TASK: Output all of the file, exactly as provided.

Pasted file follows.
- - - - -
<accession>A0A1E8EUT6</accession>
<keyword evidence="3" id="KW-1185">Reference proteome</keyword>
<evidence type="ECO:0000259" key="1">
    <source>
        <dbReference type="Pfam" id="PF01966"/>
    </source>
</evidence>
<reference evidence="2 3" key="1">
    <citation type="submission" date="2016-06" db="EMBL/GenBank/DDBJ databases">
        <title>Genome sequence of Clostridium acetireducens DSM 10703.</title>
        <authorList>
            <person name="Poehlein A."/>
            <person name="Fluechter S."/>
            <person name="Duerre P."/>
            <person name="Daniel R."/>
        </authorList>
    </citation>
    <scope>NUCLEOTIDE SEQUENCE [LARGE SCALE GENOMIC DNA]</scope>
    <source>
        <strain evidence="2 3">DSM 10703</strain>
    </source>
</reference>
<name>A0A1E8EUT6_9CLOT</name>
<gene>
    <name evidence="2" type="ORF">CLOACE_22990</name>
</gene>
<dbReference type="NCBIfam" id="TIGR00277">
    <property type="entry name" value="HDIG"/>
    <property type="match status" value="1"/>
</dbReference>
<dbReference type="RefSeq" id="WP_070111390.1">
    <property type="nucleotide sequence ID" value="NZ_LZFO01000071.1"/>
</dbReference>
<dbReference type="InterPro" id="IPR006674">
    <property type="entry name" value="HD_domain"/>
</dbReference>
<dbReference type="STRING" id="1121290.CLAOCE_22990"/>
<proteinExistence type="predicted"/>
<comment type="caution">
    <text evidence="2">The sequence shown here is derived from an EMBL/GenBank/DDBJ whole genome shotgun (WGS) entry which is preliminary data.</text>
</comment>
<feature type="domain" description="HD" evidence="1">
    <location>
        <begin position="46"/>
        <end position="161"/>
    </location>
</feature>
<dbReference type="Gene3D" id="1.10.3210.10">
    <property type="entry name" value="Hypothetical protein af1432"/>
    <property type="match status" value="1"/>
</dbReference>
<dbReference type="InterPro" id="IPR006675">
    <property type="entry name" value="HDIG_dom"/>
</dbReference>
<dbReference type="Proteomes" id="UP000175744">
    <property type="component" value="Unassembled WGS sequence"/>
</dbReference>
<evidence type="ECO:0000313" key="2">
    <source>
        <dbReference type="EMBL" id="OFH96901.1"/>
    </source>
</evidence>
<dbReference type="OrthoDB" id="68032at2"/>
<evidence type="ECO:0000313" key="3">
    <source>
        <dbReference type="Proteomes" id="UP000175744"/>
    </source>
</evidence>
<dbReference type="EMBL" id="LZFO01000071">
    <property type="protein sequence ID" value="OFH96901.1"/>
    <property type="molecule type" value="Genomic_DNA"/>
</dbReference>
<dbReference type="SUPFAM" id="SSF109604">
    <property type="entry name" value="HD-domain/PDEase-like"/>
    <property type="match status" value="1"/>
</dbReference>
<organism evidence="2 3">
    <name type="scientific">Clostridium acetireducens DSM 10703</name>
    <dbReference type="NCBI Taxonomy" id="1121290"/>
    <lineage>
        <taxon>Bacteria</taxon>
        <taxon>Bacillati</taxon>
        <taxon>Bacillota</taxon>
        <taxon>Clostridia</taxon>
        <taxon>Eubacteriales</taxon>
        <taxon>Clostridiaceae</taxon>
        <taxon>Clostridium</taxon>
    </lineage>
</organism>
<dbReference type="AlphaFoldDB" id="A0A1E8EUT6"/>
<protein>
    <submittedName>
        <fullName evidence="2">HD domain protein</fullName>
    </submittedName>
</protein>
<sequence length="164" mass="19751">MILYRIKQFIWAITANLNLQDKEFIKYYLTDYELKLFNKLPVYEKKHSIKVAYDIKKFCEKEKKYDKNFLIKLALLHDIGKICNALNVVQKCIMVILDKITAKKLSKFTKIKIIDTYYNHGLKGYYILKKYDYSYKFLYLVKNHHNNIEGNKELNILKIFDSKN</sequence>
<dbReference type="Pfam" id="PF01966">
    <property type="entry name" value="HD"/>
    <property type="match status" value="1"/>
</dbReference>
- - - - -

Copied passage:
<accession>A0A1E8EUT6</accession>
<keyword evidence="3" id="KW-1185">Reference proteome</keyword>
<evidence type="ECO:0000259" key="1">
    <source>
        <dbReference type="Pfam" id="PF01966"/>
    </source>
</evidence>
<reference evidence="2 3" key="1">
    <citation type="submission" date="2016-06" db="EMBL/GenBank/DDBJ databases">
        <title>Genome sequence of Clostridium acetireducens DSM 10703.</title>
        <authorList>
            <person name="Poehlein A."/>
            <person name="Fluechter S."/>
            <person name="Duerre P."/>
            <person name="Daniel R."/>
        </authorList>
    </citation>
    <scope>NUCLEOTIDE SEQUENCE [LARGE SCALE GENOMIC DNA]</scope>
    <source>
        <strain evidence="2 3">DSM 10703</strain>
    </source>
</reference>
<name>A0A1E8EUT6_9CLOT</name>
<gene>
    <name evidence="2" type="ORF">CLOACE_22990</name>
</gene>
<dbReference type="NCBIfam" id="TIGR00277">
    <property type="entry name" value="HDIG"/>
    <property type="match status" value="1"/>
</dbReference>
<dbReference type="RefSeq" id="WP_070111390.1">
    <property type="nucleotide sequence ID" value="NZ_LZFO01000071.1"/>
</dbReference>
<dbReference type="InterPro" id="IPR006674">
    <property type="entry name" value="HD_domain"/>
</dbReference>
<dbReference type="STRING" id="1121290.CLAOCE_22990"/>
<proteinExistence type="predicted"/>
<comment type="caution">
    <text evidence="2">The sequence shown here is derived from an EMBL/GenBank/DDBJ whole genome shotgun (WGS) entry which is preliminary data.</text>
</comment>
<feature type="domain" description="HD" evidence="1">
    <location>
        <begin position="46"/>
        <end position="161"/>
    </location>
</feature>
<dbReference type="Gene3D" id="1.10.3210.10">
    <property type="entry name" value="Hypothetical protein af1432"/>
    <property type="match status" value="1"/>
</dbReference>
<dbReference type="InterPro" id="IPR006675">
    <property type="entry name" value="HDIG_dom"/>
</dbReference>
<dbReference type="Proteomes" id="UP000175744">
    <property type="component" value="Unassembled WGS sequence"/>
</dbReference>
<evidence type="ECO:0000313" key="2">
    <source>
        <dbReference type="EMBL" id="OFH96901.1"/>
    </source>
</evidence>
<dbReference type="OrthoDB" id="68032at2"/>
<evidence type="ECO:0000313" key="3">
    <source>
        <dbReference type="Proteomes" id="UP000175744"/>
    </source>
</evidence>
<dbReference type="EMBL" id="LZFO01000071">
    <property type="protein sequence ID" value="OFH96901.1"/>
    <property type="molecule type" value="Genomic_DNA"/>
</dbReference>
<dbReference type="SUPFAM" id="SSF109604">
    <property type="entry name" value="HD-domain/PDEase-like"/>
    <property type="match status" value="1"/>
</dbReference>
<organism evidence="2 3">
    <name type="scientific">Clostridium acetireducens DSM 10703</name>
    <dbReference type="NCBI Taxonomy" id="1121290"/>
    <lineage>
        <taxon>Bacteria</taxon>
        <taxon>Bacillati</taxon>
        <taxon>Bacillota</taxon>
        <taxon>Clostridia</taxon>
        <taxon>Eubacteriales</taxon>
        <taxon>Clostridiaceae</taxon>
        <taxon>Clostridium</taxon>
    </lineage>
</organism>
<dbReference type="AlphaFoldDB" id="A0A1E8EUT6"/>
<protein>
    <submittedName>
        <fullName evidence="2">HD domain protein</fullName>
    </submittedName>
</protein>
<sequence length="164" mass="19751">MILYRIKQFIWAITANLNLQDKEFIKYYLTDYELKLFNKLPVYEKKHSIKVAYDIKKFCEKEKKYDKNFLIKLALLHDIGKICNALNVVQKCIMVILDKITAKKLSKFTKIKIIDTYYNHGLKGYYILKKYDYSYKFLYLVKNHHNNIEGNKELNILKIFDSKN</sequence>
<dbReference type="Pfam" id="PF01966">
    <property type="entry name" value="HD"/>
    <property type="match status" value="1"/>
</dbReference>